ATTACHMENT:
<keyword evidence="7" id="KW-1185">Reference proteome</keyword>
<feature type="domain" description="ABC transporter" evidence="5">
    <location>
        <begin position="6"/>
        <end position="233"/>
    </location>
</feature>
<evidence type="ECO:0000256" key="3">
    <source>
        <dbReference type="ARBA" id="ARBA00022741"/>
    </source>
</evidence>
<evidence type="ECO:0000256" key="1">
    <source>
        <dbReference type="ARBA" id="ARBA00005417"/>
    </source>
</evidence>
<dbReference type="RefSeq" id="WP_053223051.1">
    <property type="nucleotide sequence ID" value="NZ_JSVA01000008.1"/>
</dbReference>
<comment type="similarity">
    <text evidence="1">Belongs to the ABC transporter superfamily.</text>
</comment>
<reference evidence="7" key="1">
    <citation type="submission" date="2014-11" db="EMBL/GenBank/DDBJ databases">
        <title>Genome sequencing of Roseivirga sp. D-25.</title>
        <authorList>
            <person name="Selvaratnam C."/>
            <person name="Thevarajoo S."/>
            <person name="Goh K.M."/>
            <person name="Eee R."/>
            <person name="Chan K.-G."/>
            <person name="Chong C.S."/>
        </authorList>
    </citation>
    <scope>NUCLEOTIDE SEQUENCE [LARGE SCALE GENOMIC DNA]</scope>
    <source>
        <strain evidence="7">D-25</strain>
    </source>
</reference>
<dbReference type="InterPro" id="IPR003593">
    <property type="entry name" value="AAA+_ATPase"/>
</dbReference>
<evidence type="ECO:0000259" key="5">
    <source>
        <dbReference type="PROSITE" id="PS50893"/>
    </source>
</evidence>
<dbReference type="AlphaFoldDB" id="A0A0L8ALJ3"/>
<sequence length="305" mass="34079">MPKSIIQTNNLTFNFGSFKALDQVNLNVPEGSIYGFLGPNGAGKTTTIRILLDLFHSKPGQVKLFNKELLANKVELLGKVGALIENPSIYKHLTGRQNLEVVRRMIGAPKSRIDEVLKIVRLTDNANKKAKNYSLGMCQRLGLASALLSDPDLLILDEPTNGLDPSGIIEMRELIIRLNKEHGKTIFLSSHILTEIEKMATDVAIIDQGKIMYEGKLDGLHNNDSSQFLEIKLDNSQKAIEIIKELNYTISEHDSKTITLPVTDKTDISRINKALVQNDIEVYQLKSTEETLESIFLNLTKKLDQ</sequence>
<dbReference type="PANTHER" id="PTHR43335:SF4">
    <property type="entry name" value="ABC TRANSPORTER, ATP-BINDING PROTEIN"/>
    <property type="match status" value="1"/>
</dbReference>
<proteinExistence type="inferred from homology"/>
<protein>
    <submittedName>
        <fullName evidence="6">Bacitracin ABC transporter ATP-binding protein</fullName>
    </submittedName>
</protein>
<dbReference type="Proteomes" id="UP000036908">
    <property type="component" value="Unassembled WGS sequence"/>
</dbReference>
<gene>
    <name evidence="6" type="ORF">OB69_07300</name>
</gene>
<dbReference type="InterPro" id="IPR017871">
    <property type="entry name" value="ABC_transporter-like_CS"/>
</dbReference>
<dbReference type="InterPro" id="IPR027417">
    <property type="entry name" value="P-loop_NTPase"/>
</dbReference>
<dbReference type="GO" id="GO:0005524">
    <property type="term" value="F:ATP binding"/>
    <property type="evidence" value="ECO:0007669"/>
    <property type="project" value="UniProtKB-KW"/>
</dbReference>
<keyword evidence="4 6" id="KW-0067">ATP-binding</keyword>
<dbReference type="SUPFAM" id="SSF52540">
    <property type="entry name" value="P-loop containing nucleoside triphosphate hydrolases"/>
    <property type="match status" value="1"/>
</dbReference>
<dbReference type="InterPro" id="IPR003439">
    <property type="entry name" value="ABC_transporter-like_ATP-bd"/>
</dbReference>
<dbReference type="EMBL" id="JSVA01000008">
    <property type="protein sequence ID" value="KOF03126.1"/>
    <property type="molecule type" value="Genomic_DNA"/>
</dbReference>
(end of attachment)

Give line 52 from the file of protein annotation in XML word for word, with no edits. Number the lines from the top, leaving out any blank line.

    <property type="entry name" value="ABC TRANSPORTER, ATP-BINDING PROTEIN"/>